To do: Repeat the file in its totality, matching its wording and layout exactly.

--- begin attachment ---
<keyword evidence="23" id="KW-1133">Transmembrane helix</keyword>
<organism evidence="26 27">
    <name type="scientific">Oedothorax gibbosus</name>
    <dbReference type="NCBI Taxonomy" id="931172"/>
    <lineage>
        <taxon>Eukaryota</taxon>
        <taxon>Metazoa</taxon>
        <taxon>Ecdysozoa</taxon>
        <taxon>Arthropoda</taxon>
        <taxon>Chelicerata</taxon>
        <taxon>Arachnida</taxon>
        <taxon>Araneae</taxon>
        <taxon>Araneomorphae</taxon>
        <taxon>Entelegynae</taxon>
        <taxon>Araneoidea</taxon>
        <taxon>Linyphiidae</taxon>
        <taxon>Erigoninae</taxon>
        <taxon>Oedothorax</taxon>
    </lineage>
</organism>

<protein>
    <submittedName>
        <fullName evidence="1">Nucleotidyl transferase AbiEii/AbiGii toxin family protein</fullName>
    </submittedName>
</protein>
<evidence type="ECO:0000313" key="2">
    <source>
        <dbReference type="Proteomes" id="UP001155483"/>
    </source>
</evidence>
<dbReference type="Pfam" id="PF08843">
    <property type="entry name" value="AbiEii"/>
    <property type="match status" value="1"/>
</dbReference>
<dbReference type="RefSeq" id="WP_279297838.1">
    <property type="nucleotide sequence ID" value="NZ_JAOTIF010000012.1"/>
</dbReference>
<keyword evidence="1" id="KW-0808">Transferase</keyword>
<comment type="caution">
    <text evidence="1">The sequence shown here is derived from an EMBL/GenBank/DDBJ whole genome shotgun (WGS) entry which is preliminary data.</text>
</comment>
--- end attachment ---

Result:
<keyword evidence="23" id="KW-1133">Transmembrane helix</keyword>
<organism evidence="26 27">
    <name type="scientific">Oedothorax gibbosus</name>
    <dbReference type="NCBI Taxonomy" id="931172"/>
    <lineage>
        <taxon>Eukaryota</taxon>
        <taxon>Metazoa</taxon>
        <taxon>Ecdysozoa</taxon>
        <taxon>Arthropoda</taxon>
        <taxon>Chelicerata</taxon>
        <taxon>Arachnida</taxon>
        <taxon>Araneae</taxon>
        <taxon>Araneomorphae</taxon>
        <taxon>Entelegynae</taxon>
        <taxon>Araneoidea</taxon>
        <taxon>Linyphiidae</taxon>
        <taxon>Erigoninae</taxon>
        <taxon>Oedothorax</taxon>
    </lineage>
</organism>

<protein>
    <submittedName>
        <fullName evidence="1">Nucleotidyl transferase AbiEii/AbiGii toxin family protein</fullName>
    </submittedName>
</protein>
<evidence type="ECO:0000313" key="2">
    <source>
        <dbReference type="Proteomes" id="UP001155483"/>
    </source>
</evidence>
<dbReference type="Pfam" id="PF08843">
    <property type="entry name" value="AbiEii"/>
    <property type="match status" value="1"/>
</dbReference>
<dbReference type="RefSeq" id="WP_279297838.1">
    <property type="nucleotide sequence ID" value="NZ_JAOTIF010000012.1"/>
</dbReference>
<keyword evidence="1" id="KW-0808">Transferase</keyword>
<comment type="caution">
    <text evidence="1">The sequence shown here is derived from an EMBL/GenBank/DDBJ whole genome shotgun (WGS) entry which is preliminary data.</text>
</comment>